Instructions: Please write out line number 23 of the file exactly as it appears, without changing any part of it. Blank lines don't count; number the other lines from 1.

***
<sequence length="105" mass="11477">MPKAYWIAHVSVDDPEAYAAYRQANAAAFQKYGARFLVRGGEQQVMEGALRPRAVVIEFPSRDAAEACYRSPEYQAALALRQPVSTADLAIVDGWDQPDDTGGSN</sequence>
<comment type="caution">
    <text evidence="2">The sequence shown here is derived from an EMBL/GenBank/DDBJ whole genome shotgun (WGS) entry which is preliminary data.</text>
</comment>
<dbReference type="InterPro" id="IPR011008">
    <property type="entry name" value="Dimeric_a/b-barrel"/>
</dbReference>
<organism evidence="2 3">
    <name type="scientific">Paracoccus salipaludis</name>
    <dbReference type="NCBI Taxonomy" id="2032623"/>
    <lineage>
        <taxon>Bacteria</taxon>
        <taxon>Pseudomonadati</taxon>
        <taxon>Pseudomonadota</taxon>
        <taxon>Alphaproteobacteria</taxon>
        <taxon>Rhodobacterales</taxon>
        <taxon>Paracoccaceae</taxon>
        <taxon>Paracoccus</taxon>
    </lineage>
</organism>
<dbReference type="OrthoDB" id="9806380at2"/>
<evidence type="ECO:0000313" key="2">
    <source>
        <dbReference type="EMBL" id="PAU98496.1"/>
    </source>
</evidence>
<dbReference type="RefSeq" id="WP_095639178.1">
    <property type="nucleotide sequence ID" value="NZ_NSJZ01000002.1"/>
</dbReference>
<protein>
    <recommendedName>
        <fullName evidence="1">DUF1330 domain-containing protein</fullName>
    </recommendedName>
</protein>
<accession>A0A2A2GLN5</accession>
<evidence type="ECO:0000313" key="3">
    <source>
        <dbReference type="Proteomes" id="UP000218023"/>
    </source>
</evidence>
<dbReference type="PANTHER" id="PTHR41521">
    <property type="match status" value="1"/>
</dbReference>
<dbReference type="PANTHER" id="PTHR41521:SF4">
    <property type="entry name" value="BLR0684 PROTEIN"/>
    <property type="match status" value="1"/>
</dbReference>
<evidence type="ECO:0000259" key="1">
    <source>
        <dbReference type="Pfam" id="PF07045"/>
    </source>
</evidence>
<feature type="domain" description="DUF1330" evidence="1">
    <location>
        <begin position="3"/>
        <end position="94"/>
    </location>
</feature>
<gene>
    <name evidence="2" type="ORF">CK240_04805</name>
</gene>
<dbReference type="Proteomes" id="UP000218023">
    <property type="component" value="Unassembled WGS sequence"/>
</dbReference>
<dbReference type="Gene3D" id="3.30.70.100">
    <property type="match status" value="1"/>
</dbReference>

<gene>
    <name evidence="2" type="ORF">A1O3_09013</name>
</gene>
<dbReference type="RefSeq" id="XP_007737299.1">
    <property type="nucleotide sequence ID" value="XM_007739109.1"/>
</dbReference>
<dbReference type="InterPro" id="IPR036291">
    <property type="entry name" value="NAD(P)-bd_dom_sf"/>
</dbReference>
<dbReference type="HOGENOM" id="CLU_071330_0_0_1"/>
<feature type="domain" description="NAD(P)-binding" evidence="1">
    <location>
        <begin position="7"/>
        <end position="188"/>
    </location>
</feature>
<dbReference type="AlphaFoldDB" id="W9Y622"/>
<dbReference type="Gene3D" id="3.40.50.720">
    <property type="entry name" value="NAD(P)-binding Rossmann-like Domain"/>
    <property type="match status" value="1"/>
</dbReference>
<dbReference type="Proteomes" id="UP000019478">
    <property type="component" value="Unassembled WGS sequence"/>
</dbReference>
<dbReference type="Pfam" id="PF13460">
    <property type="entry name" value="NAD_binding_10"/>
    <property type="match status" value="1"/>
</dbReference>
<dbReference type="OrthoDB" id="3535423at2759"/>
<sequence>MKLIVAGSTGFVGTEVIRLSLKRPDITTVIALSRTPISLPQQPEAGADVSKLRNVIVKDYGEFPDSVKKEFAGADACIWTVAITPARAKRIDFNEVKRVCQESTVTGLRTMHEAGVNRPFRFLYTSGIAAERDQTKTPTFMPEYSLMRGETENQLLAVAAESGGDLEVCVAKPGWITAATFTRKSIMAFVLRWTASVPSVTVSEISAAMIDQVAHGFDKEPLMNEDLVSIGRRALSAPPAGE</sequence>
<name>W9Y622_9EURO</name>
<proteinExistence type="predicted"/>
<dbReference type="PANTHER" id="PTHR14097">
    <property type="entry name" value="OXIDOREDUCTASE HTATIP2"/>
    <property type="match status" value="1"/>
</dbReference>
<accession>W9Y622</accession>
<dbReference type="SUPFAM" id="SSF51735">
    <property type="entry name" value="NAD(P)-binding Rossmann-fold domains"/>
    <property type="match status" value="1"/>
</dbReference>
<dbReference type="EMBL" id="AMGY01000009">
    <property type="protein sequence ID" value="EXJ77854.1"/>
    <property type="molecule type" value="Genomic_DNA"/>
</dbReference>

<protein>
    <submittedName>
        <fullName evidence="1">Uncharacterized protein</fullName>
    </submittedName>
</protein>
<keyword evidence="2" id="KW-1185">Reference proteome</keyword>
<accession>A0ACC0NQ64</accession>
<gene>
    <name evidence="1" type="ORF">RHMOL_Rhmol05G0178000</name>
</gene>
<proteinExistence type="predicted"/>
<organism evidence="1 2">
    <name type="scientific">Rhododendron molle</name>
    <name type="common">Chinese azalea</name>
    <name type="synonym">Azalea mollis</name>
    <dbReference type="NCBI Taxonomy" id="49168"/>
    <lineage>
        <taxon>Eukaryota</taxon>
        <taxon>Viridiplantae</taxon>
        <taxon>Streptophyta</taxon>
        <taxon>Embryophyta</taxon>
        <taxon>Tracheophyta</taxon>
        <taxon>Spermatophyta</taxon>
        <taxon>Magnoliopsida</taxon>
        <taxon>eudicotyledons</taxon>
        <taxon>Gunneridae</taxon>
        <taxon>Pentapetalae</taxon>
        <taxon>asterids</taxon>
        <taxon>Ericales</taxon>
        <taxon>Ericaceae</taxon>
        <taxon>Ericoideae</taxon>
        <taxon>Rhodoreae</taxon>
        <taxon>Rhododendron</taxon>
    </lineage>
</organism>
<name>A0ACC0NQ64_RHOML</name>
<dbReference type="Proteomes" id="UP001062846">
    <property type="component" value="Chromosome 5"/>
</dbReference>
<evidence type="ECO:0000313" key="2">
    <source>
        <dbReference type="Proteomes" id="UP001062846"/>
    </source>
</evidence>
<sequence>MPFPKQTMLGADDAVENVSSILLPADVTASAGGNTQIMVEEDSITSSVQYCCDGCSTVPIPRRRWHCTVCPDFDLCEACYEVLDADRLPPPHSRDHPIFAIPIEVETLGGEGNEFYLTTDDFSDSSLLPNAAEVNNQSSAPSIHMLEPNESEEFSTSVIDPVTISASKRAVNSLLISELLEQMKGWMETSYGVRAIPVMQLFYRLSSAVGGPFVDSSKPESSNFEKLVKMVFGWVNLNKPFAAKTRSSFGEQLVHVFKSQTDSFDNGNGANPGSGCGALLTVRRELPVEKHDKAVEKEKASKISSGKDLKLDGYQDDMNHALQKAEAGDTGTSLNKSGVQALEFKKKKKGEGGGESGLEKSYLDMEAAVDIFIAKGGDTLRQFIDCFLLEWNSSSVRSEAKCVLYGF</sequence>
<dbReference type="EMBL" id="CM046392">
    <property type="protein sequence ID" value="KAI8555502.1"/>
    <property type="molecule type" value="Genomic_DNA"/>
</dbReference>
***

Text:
    <source>